|Name:||Prof Dirk Werling
DrMedVet PhD MRCVS
|Post:||Professor of Molecular Immunology|
|Department:||Pathology and Pathogen Biology|
|Tel:||+44 (0)1707 666 000|
Pathology and Pathogen Biology
The Royal Veterinary College
Herts AL9 7TA
My current main research interest is the ontogeny of the innate immune system between species, the importance of SNP in innate immune receptors for ligand binding, and how we can use our knowledge regarding the innate immune system to design new/optimise existing vaccine strategies.
After gaining a First class BSc.VetMed. (Veterinary University Hannover), my Dr.Med.Vet. thesis at the ETH Zuerich examined the impact of Bovine Leukaemia Virus infection on the ability of bovine macrophages to respond to LPS. This work was then followed by a stipend of the Swiss National Science Foundation (SNF) to participate in the PostGraduate course in Experimental Medicine, run by the University Hospital Zuerich. After a year, I returned to ETH Zuerich with a Postdoctoral Research Fellow Stipend of the German Research Foundation (DFG). This was followed by a Marie Curie Research Fellowship of the EU to join the group of Chris Howard at the Institute for Animal Health (Compton Laboratories) to work on the development and characterisation of dendritic cells and their role in respiratory syncytial virus infection. From here, I moved back to the ETH Zuerich as a Senior Scientist (Oberassistent). During this period I expanded the scope of my work to encompass the development of the innate immune system in ruminants, and aspect of pathogen escape mechanisms in innate immune cells. In 2001, I accepted an Assistant Professorship (Tenure Track) at the Institute of Virology (University of Berne), in the group of Thomas Jungi. In 2003, I accepted a Senior Lectureship at the Royal Veterinary College, and was promoted to a personal tenured Chair and Professor in Molecular Immunology in 2007. The key motivation for this move was the unique opportunity to develop dendritic cell based vaccines for farm animals by targeting the then newly discovered class of innate immune receptors, such as the Toll-like receptors. In this role I have been responsible from the outset for the design, implementation and evaluation of new vaccine delivery platforms. These activities have attracted substantial funding and resulted of the submission of 3 different patent-applications. My research during this period has naturally been biased towards research administration, where close working relationships with industrial partners has been essential. Throughout, however, I have continued to make significant contributions to answering the function of the innate immune response in farm animals and evolutionary questions associated with identified differences between farm animals, human and mice. I have produced so far over 90 Peer Reviewed Publications in international journals across a broad range of empirical research topics such as that of the coevolution between host and pathogens, and the species-specific recognition of pathogens (Trends in Immunology). My current research is funded through BBSRC, EU (FP7 and EMIDA) as well as the Bill and Melinda Gates Foundation.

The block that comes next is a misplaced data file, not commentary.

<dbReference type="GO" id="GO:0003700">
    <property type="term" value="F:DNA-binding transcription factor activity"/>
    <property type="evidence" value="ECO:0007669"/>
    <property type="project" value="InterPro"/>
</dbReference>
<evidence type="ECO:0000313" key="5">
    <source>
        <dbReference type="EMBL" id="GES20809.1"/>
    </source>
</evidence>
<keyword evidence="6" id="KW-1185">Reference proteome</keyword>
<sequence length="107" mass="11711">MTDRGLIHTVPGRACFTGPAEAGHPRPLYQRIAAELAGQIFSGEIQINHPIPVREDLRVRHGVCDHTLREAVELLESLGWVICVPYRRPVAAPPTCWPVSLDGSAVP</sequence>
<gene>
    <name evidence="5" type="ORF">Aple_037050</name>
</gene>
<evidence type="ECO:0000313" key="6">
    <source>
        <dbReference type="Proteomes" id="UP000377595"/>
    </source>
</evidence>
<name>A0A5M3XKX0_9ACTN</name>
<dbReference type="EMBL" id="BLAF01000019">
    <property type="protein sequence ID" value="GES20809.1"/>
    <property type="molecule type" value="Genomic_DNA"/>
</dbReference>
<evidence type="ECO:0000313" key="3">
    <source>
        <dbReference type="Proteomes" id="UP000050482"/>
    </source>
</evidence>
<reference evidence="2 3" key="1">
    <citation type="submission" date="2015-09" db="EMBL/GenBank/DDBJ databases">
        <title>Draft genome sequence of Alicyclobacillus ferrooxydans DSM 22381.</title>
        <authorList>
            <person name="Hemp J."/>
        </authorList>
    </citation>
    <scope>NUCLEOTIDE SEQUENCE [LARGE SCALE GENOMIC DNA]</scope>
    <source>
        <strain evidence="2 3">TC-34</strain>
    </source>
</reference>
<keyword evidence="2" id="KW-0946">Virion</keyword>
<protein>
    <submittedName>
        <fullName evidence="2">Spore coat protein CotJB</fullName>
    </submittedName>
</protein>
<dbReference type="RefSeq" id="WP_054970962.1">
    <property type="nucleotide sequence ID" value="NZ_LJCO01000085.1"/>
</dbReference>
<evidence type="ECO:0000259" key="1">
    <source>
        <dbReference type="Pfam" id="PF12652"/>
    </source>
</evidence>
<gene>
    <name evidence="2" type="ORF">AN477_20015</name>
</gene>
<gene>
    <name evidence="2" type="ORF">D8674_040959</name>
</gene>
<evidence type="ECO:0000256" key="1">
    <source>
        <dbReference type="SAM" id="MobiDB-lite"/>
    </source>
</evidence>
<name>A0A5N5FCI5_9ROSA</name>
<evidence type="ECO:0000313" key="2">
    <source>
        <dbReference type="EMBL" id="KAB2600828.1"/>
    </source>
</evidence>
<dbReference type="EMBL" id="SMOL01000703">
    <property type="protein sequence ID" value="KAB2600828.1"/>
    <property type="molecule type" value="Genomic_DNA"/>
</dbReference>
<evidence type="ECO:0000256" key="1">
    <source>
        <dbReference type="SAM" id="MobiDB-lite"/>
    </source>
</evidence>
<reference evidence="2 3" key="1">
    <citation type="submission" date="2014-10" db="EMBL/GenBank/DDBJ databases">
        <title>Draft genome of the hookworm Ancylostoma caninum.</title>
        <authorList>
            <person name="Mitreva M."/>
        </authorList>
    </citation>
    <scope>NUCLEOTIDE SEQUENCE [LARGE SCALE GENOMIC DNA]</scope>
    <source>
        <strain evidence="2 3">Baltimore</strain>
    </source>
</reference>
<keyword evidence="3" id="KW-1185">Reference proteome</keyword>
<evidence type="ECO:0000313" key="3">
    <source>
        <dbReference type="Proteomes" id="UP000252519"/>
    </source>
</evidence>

For more information, see:
I am actively involved in both undergraduate and graduate teaching and am happy to hear from potential research students. I have successfully supervised 10 undergraduate research projects, 7 of which were awarded 1sts for their projects. I have successfully supervised 8 (+ 3 current) D.Phil/Ph.D students, all of whom have gone on to successful careers in research and/or industry. Some of my graduate and undergraduate students have won awards and prizes for their dissertations and conference presentations under my supervision.
Published since January 2014
- Lack of genetic diversity in newly sequenced porcine circovirus type 1 strains isolated 20 years apart. Tombácz K, Patterson R, Grierson SS, Werling D. Genome Announc. 2014 Apr 10;2(2). pii: e00156-14. doi: 10.1128/genomeA.00156-14.
- Global gene expression profiling of myeloid immune cell subsets in response to in vitro challenge with porcine circovirus 2b. Mavrommatis B, Offord V, Patterson R, Watson M, Kanellos T, Steinbach F, Grierson S, Werling D. PLoS One. 2014 Mar 11;9(3):e91081. doi: 10.1371/journal.pone.0091081. eCollection 2014.
- Functional characterisation of bovine TLR5 indicates species-specific recognition of flagellin. Metcalfe HJ, La Ragione RM, Smith DG, Werling D. Vet Immunol Immunopathol. 2014 Feb 15;157(3-4):197-205. doi: 10.1016/j.vetimm.2013.12.006. Epub 2013 Dec 30.
- Correlation of cell surface marker expression with African swine fever virus infection. Lithgow P, Takamatsu H, Werling D, Dixon L, Chapman D. Vet Microbiol. 2014 Jan 31;168(2-4):413-9. doi: 10.1016/j.vetmic.2013.12.001. Epub 2013 Dec 14.